Some prohibitionists grumbled when Tyson sold the Knoxville Sentinel in November of 1926 to Scripps-Howard. The Scripps-Howard chain favored modification of the Volstead Act, but one columnist wondered “are dollars wet or dry?”

Perennial candidate and persistent political gadfly Dr. John R. Neal popped up again two years after Lawrence D. Tyson’s election to the United States Senate to claim the General’s 1924 campaign spending was “excessive.” The Republican chairman of the committee on campaign expenditures “invited Mr. Neal to submit evidence.” Neal charged Tyson had spent the astonishing sum of $1.6 million in his bid for the U. S. Senate. Senator Tyson said loftily he was hardly paying attention to Neal’s accusations as there was “no foundation whatever for them.” The Clarksville Leaf-Chronicle huffed Neal was doing nothing more than trying to get into “the spotlight” and proclaimed “the wonder is that anybody pays any attention to him.” The Kingsport Times published an editorial insisting any senatorial investigation into Tyson’s campaign was “the height of absurdity.” “The implied charge is ridiculous upon its face,” the Times thundered.

Dr. Neal pressed K. D. McKellar to force an investigation into Tyson’s campaign spending, a plea the senator rejected. McKellar wrote Neal stating the perennial candidate needed to provide proof of his allegations. Senator McKellar also revealed the source of Neal’s dislike of L. D. Tyson. “And to be truthful, I have understood that your animosity toward Senator Tyson grows out of an unfortunate” editorial published by the Knoxville Sentinel when the newspaper had been owned by Tyson.

John R. Neal was, in truth, little more than a minor irritant, although his charges bore some hint of truth. L. D. Tyson likely did exceed the law then in place on campaign expenditures.

Senator Tyson largely ignored Neal and was more interested in the Senate debate on a treaty to ban the use of poisonous gas in the time of war. As a former general, L. D. Tyson spoke with more authority than most members of the U. S. Senate. Tyson said the support for the treaty came almost entirely from pacifists, a point of view the Tennessee senator did not much appreciate as practical. “My idea of war is to make it effective,” Tyson said on the Senate floor. “Every organization I know of connected with the World War is against ratification of the treaty.” Tyson said he had personally talked to “many, many men” who had fought in the First World War and “knew something about it and every one of them is against” the proposed treaty. Senator Tyson pointed to opposition from the American Legion. “At the last session of the American Legion, a resolution was passed against the ratification of this treaty,” Tyson said. “I believe it will be a very serious and grave mistake if we pass this treaty.”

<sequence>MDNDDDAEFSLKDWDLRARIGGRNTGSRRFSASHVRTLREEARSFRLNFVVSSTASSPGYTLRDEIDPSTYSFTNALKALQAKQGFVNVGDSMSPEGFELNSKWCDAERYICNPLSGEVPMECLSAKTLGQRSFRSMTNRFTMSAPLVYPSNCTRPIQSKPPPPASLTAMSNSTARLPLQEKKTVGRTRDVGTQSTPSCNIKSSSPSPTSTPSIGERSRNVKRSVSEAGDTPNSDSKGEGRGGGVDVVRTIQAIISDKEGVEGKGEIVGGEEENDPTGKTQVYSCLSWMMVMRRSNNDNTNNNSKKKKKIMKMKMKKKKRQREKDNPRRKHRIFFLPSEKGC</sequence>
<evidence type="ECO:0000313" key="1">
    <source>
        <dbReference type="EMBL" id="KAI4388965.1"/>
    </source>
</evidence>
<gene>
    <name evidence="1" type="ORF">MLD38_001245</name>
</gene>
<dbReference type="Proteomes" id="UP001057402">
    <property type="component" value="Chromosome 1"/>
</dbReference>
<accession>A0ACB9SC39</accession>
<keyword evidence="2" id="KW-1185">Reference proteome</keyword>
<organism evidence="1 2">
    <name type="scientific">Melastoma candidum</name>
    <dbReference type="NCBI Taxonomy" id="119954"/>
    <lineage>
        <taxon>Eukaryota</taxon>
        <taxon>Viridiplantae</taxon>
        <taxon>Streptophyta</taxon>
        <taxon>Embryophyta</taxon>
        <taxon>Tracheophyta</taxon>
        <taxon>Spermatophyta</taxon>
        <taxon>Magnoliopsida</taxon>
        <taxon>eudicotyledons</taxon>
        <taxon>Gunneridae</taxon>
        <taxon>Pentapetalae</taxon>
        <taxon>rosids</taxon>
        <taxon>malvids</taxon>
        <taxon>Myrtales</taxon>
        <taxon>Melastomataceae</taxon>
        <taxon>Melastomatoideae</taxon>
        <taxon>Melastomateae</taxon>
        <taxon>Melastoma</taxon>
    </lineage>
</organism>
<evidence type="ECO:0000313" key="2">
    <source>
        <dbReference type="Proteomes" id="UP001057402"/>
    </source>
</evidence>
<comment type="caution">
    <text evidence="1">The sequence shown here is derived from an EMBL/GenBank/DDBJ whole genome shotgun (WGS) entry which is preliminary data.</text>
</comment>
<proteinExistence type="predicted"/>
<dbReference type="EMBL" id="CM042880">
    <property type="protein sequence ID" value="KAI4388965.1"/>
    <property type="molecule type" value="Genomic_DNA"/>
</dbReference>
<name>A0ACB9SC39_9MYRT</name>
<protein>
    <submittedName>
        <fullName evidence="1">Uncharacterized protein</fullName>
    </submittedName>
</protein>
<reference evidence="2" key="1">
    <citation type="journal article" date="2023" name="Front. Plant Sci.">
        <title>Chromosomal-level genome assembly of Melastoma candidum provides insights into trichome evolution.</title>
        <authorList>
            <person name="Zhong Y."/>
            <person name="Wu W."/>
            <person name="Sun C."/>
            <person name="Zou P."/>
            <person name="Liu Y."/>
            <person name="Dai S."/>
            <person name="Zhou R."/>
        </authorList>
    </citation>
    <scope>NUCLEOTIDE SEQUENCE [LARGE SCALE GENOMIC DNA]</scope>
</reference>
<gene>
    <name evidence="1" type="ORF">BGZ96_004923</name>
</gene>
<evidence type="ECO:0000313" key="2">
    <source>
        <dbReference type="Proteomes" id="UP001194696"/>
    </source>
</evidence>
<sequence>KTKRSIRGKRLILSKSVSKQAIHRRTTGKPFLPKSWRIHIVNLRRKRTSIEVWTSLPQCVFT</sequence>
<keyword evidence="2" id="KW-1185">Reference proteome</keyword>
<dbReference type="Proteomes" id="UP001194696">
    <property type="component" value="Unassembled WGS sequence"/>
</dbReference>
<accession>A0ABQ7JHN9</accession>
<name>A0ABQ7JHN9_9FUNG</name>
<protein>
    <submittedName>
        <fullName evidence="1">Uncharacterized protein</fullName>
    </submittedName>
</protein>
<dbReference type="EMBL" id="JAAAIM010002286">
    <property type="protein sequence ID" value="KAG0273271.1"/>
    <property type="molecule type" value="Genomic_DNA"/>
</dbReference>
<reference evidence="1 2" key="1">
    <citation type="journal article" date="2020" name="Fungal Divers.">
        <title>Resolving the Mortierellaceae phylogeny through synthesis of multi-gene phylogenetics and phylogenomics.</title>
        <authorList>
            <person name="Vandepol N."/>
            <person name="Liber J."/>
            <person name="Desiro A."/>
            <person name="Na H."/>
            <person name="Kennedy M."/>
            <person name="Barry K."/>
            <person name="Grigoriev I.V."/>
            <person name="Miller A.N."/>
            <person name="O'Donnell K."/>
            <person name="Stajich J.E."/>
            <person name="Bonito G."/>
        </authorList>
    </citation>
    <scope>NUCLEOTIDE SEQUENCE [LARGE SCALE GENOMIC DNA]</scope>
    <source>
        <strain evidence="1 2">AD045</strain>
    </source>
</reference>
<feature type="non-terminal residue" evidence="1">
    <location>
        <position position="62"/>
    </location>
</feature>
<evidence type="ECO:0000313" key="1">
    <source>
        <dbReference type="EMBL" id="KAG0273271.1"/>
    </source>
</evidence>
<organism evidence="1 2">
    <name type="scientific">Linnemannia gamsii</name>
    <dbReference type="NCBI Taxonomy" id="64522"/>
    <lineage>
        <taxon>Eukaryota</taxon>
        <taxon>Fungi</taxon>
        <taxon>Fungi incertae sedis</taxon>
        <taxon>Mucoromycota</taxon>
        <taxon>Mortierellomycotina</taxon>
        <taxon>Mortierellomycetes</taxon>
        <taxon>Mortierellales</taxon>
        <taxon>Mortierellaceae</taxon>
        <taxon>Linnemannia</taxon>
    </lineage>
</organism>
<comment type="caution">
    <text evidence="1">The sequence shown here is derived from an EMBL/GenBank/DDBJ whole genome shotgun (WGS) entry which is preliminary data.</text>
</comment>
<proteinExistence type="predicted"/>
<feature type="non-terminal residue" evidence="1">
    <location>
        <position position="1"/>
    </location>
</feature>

Apparently readers of Tennessee newspapers always found the holiday plans of their elected representatives of interest. Most of Tennessee’s Congressional delegation went home to Tennessee for the Christmas holidays in 1926. Senator McKellar remained in Washington, while Senator and Mrs. Tyson divided their time between their daughter’s home in Virginia and visiting the senator’s mother in Raleigh, North Carolina.

Tyson returned to the Senate where he pressed for action on his bill to aid the retirement of emergency officers. Senator Tyson’s push drew the attention of Senator David A. Reed of Pennsylvania. Both men had fought in the World War; Tyson, of course served as general, while Reed had attained the rank of major. The two debated back and forth, with Tyson irritated enough to shake his finger at Senator Reed. Tyson finally got consent to have an hour of debate the following day reserved for his legislation. Tyson was less successful in stemming the tide of words the next day when his motion failed by seven votes in the Senate.

Congress adjourned on March 4, 1926 and Senator L. D. Tyson told John D. Erwin, the Washington correspondent for the Nashville Tennessean, he would remain in the nation’s Capitol for a few weeks before heading home to Knoxville. Senator McKellar was leaving for Tennessee, traveling by automobile so he could make numerous stops throughout the Volunteer State along the way home to Memphis. McKellar was up for reelection in 1928 and likely wanted to use the recess to bolster his own popularity in the state. Senator McKellar’s itinerary included stops in Bristol, Johnson City, Greeneville, Morristown and Knoxville. Lawrence D. Tyson would not face the voters again until 1930 and felt no pressure to travel the state. He would leave the operation of his Senate office in Washington to his administrative assistant, Major J. G. Sims.

Both McKellar and Tyson seemed popular enough and the Elizabethton Star published an editorial praising the work done by the former general in Congress. While the Star thought it “unfortunate” that Tyson was a Democrat, the newspaper noted he was indeed a “war hero” and steadily gaining influence in the United States Senate despite being just two years into his freshman term of office. The Star thought Senator Tyson exemplified a particular quality much prized by East Tennesseans: that of “gumption.”

Lawrence D. Tyson certainly did have gumption and he was enjoying his work in the U. S. Senate. There seemed to be little threat to his continued tenure in office, but few realized the ultimate threat looming over the General. Tyson had barely two years left to live.